In Austin, professional and business services added the most jobs, 7,800 (4.1%), over the last 12 months. The fastest growing industry was wholesale trade which grew by 6.7% or 3,400 jobs. Also growing at faster-than-average rates are information (3.6% or 1,200); leisure and hospitality (3.3% or 4,400); and transportation, warehousing and utilities (3.2% or 700). Education and health services jobs fell by 2,000 or 1.6%.
Statewide, construction and natural resources grew fastest, by 5.9%, and added the most jobs, 50,000, over the last 12 months. Other relatively fast growing industries included wholesale trade (4.2%); other services (4.0%); transportation, warehousing and utilities (3.7%); and financial activities (3.5%). Information jobs fell by 1.5%.
Nationally, education and health services grew fastest, adding 2.5% over the 12 months ending in August. Construction and natural resources (2.2%); professional and business services (2.1%); and transportation, warehousing, and utilities (1.9%) were also relatively fast growing. Retail trade lost jobs (down 0.6%).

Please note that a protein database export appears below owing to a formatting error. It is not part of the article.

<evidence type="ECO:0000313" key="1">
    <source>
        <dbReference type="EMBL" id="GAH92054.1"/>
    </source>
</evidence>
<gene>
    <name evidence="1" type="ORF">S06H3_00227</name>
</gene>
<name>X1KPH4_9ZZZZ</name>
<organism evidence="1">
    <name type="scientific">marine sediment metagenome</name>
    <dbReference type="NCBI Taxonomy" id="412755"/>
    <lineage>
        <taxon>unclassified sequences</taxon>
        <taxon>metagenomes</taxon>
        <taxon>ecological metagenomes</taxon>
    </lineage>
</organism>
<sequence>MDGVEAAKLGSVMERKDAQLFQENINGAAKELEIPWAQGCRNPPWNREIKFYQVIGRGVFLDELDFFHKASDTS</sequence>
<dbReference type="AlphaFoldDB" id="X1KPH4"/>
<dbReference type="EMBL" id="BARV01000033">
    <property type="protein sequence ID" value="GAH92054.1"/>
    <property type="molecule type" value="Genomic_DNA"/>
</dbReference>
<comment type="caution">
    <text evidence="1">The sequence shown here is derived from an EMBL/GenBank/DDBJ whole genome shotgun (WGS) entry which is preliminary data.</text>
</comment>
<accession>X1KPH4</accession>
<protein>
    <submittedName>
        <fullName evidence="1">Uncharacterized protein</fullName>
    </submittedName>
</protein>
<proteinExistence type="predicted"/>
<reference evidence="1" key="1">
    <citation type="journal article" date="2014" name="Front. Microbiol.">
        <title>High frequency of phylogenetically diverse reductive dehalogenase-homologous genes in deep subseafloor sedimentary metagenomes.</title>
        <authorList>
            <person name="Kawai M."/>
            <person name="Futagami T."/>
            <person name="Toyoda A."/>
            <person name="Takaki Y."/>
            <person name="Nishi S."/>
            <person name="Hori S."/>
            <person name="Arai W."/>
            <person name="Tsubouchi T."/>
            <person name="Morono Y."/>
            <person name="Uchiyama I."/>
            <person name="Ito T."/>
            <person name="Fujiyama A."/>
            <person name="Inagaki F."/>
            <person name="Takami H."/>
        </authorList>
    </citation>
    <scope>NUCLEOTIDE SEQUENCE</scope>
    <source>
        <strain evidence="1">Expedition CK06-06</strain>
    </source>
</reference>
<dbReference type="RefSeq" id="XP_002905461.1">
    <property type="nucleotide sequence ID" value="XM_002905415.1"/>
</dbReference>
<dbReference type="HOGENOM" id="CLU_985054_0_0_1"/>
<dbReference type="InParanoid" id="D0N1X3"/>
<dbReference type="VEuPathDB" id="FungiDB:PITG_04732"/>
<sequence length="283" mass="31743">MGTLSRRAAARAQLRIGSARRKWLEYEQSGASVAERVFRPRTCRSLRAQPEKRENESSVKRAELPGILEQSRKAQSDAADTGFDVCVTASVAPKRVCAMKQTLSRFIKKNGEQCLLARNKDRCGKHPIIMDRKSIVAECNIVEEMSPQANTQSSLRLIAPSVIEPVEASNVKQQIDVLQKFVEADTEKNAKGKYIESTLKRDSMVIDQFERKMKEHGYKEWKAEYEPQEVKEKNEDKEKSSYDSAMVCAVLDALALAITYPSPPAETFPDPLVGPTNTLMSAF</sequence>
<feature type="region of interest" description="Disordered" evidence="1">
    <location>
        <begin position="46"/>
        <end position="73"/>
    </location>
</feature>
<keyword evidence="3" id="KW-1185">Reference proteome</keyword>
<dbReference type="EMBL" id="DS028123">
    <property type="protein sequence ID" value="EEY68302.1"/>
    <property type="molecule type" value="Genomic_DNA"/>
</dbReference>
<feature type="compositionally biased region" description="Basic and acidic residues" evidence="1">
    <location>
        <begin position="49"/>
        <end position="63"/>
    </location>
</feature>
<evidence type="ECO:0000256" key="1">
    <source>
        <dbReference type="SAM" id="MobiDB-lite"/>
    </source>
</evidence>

The net gain for private service-providing industries in Austin is 20,100 jobs, or 2.6%, over the last 12 months. Employment in goods producing industries is up by 1,700 jobs or 1.3%. Statewide, private service-providing industries are up 208,500, or 2.4%, and goods producing industries are up 75,600 jobs, or 4.0%.
We also now have August labor force, employment, and unemployment numbers for Texas and local areas in Texas. The same data for all U.S. metros will not be released until October 2. In July, Austin had the fifth lowest rate of unemployment among the 50 largest metros (San Francisco and Boston had the lowest rates).
Unemployment numbers for August show Austin’s performance relative to the state and other major Texas metros being sustained. In August, Austin is at 2.8%, while the other major metros range from 3.2% in San Antonio to 3.9% in Houston. Dallas and Fort Worth are at 3.3% and 3.4% respectively. Austin’s rate one year ago was 3.1%. The rates in the other major Texas metros are also improved from a year ago. The statewide not-seasonally-adjusted rate is now 3.6%, down from 4.0% in August of last year. The national unemployment rate is 3.8%, improved from 3.9% a year ago.